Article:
Poor Marc St. Hilaire. No one understands him—even though over 130 years have elapsed since his 1875 publication describing his new method of celestial sight reduction.
Perhaps this situation has arisen because it’s easy to learn the mechanics of the St. Hilaire method (also called the intercept method) without understanding the true fundamentals. After all, for many decades hundreds of navigators have easily, and successfully, navigated their vessels over the open oceans using the heavenly bodies. In writing my book, Celestial Navigation in the GPS Age (2007), I’ve had occasions to review many books on celestial navigation (CN). In all of these, the true fundamental idea is conveniently skipped over, or when explained, it’s explained incorrectly—I can only conclude that most celestial navigators haven’t had an opportunity to understand what they’re actually doing.
Even though the method can be used without understanding it, most boaters wish to know, as far as possible, every detail of their vessel and its equipment. So why not correctly understand the celestial navigation method that’s been universally used for the last century? It will make you a more confident celestial navigator.
It’s all about that assumed position, the infamous AP that many beginners find mysterious. And you can’t blame them. After all, in getting other lines of positions (LOPs), such as from the bearing of a known object or from a lighthouse’s height, we don’t assume anything. We measure one angle and plot the LOP from that. Why should CN be any different where we also measure one angle (the body’s altitude)?
The sextant’s measurement determines one thing — the great circle distance from the body’s GP (its geographical position on earth) to a point on the ship’s LOP. And when combined with the sun’s position, obtained from the Nautical Almanac using the sight’s time, we have all the needed information to plot the celestial LOP.
Nonetheless, many authors (including one who wrote a navigation classic) state that this is not enough information to plot the LOP — we need to introduce an assumed position to solve for the LOP’s location. Others claim that we must assume some position as a starting point because it requires an unreasonably large chart to plot the distance from the body’s GP to a point on the LOP. Another author states that no one has been able to figure out the curvature of the LOP, so it can only be plotted as a straight line. None of this is correct.
The celestial LOP
To place the mysterious assumed position into its proper perspective, we’ll take a vicarious stroll through direct ways of plotting the equal-altitude LOP. We’ll use the sun as our exemplary celestial body. The celestial navigator measures the sun’s angle above the horizon (called the sun’s altitude) with a sextant. But for explaining CN, we’ll use the angle between the sun and the point directly overhead the observer (their zenith). This angle is called the co-altitude — it’s simply 90Â° minus the altitude.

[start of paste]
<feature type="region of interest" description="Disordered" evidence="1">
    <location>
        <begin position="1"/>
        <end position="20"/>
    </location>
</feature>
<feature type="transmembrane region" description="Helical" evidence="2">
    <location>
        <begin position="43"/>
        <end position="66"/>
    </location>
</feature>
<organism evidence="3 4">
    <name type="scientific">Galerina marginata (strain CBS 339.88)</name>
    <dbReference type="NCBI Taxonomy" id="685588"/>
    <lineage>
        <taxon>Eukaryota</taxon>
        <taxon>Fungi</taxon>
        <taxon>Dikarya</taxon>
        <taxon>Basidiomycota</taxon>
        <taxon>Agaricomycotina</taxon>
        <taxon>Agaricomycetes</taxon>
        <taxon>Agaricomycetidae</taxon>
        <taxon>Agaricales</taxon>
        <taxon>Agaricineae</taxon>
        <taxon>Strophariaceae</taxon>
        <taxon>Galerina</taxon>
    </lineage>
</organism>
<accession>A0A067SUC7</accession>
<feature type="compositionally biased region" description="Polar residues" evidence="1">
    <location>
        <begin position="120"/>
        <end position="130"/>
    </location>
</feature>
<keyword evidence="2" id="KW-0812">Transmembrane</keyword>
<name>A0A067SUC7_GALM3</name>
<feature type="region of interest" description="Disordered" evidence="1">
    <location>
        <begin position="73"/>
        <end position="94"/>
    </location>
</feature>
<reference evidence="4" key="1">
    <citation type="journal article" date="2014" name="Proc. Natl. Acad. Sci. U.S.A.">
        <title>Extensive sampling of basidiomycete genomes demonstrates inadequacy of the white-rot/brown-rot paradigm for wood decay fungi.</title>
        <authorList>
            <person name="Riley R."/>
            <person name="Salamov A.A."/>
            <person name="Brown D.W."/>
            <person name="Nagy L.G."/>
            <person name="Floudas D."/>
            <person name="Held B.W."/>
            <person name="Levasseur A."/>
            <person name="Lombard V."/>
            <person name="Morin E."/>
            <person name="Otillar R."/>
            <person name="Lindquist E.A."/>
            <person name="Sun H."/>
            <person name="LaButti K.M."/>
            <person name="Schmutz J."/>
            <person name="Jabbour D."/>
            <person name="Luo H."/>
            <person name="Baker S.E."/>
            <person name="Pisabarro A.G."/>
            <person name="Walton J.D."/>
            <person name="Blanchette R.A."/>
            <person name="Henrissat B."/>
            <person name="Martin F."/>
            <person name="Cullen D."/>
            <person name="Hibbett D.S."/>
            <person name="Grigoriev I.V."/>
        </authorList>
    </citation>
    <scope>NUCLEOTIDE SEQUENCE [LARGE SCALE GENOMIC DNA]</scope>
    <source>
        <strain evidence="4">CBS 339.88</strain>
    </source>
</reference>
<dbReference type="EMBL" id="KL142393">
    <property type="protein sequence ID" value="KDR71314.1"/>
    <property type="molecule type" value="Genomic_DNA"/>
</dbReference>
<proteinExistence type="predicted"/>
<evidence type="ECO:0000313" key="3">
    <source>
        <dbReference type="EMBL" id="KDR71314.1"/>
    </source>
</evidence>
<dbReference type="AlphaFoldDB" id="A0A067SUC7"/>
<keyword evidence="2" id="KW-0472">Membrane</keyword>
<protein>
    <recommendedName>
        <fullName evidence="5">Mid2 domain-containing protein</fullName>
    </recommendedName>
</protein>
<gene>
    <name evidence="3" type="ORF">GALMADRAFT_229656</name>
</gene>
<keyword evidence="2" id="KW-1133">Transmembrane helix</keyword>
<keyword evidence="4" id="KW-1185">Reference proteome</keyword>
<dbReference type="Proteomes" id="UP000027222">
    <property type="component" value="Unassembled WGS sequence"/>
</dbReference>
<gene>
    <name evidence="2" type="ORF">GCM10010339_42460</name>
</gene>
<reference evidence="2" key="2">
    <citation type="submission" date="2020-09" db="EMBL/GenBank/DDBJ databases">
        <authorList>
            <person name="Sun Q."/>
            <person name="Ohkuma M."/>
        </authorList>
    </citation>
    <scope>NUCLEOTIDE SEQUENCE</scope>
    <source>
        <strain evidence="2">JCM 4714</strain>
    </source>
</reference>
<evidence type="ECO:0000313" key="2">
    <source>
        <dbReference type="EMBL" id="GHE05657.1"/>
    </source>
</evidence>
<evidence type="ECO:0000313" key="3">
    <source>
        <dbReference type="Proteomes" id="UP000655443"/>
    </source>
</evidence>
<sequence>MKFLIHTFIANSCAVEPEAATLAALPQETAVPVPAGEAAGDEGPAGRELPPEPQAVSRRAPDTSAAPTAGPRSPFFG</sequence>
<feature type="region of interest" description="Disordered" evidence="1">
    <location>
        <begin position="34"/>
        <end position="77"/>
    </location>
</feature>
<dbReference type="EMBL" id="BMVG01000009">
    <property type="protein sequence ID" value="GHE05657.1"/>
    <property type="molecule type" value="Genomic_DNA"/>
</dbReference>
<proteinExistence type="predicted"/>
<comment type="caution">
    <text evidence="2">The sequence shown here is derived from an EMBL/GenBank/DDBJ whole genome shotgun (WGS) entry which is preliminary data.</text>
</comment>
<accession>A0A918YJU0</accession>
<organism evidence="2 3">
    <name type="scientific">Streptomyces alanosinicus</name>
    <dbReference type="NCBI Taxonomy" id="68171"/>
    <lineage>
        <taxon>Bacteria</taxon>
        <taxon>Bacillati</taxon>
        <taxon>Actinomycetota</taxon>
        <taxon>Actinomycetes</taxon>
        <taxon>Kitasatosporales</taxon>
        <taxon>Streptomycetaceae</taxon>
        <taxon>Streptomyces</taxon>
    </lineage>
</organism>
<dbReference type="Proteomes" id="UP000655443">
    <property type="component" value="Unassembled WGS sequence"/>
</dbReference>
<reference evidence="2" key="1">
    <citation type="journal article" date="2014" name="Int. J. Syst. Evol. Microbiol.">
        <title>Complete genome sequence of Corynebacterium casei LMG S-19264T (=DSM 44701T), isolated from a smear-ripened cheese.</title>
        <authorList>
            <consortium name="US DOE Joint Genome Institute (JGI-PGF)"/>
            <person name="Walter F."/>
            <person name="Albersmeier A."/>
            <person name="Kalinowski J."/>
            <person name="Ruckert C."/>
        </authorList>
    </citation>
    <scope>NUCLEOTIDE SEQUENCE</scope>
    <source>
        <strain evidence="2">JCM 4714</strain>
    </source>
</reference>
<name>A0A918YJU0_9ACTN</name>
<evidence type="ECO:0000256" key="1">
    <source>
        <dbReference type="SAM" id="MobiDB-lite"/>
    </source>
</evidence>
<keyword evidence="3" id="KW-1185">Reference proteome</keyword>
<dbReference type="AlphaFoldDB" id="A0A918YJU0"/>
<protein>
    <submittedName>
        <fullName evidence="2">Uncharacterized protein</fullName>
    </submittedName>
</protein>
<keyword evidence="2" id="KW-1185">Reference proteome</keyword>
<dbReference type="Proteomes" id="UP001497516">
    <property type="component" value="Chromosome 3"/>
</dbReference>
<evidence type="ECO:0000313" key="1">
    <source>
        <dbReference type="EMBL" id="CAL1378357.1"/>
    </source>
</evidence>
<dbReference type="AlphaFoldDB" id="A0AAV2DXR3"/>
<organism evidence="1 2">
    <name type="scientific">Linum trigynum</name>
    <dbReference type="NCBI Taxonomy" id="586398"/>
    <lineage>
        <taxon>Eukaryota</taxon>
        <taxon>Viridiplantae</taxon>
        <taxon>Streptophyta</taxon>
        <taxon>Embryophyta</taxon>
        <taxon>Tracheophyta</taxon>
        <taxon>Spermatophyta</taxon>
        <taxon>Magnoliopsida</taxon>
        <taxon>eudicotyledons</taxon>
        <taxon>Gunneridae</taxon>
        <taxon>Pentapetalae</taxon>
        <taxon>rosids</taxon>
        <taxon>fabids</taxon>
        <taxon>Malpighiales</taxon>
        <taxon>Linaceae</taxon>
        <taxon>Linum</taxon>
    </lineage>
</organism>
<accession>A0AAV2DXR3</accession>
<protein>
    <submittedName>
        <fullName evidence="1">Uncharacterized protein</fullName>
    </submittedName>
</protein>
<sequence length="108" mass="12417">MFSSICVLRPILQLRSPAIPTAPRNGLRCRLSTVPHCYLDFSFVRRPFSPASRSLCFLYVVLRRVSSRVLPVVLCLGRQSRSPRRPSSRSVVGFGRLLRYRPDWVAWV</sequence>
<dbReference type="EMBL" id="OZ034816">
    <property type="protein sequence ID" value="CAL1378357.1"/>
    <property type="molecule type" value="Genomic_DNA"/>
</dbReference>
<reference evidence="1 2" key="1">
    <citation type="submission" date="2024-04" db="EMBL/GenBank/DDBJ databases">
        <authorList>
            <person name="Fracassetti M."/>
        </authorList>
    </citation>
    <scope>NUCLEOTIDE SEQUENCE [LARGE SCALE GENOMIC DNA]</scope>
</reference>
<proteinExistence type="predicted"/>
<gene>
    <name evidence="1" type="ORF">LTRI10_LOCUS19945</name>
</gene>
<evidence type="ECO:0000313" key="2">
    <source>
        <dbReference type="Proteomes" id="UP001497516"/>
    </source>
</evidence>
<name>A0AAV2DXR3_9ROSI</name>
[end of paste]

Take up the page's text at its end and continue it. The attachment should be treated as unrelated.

Figure 1 is drawn in the plane of the ship’s location, the sun’s GP, and the earth’s center. Because the sun is so far away, its rays from any particular point on its surface reach the earth essentially parallel to each other. This means the angle at the observer between the sun and their zenith, the co-altitude, is also the angle shown at the earth’s center. So the figure shows us that the great circle distance, R, is proportional to the co-altitude (i.e., if one is increased by a certain percentage, so is the other). The proportionality constant is approximately 60 nautical miles per degree of co-altitude. Thus R, in nautical miles, equals 60 times the co-altitude, in degrees.
So the sextant’s co-altitude gives us R, the ship’s great-circle distance from the sun’s GP. And since the Nautical Almanac gives us the location of the sun for the time of the sight, we know everything that there is to know. As shown in the 3D drawing of Figure 2, the ship must be on a small circle of radius R, centered on the sun’s GP. The ship could be anywhere on this LOP; every navigator on this circular LOP would see the same sun’s altitude, the same co-altitude, and would compute the same great-circle distance, R, as shown in the figure.
The purpose of sight reduction is to determine the latitude and longitude of some points on this celestial equal-altitude LOP. Latitude and longitude can specify the position of any point on earth, as every sailor knows. It follows that the same coordinates also specify the position of the point directly under a celestial body, its GP. However, for celestial bodies these coordinates are called declination, instead of latitude, and Greenwich hour angle, GHA, instead of longitude. These locations of the sun and an arbitrary point X on the LOP are shown in Figure 3, where we’ve labeled the distances from the North Pole rather than distances from the equator. That is, instead of latitude, we used the co-latitude which is just 90Â° minus the latitude. And we’ve done the same for the sun, using the co-declination, instead of the declination. The polar angle, called LHA (local hour angle), is the difference between the longitude of point X and the sun’s GHA.
The triangle formed by the three points, North Pole, point X, and the sun’s GP, is called the navigation triangle. As can been seen, it has three sides and three included angles. All we need to know about this triangle is that if we know any three of these six sides and angles, we can determine any of the remaining three (using a calculator or tables). But a celestial observation only gives us two pieces of information: the sun’s altitude and its declination. (We don’t know the LHA because that requires knowledge of the ship’s longitude.) Thus we’re stumped: we are short one piece of information. But that’s as it should be. We can’t expect one altitude observation to determine a unique point on the 2D surface of the earth — it takes two pieces of information relative to the sun’s GP to fix a point on a 2D surface.
However, if we use the two known sides of the triangle (the co-altitude and co-declination) and specify a value for a third parameter, a plotting variable, we can solve for the latitude and longitude of a point on the LOP that has that third parameter’s value. Thus by varying this plotting variable and keeping the co-declination and co-altitude constant, we can trace out the latitude and longitude coordinates of points on the LOP, plotting them on a chart.
Plotting the LOP — exactly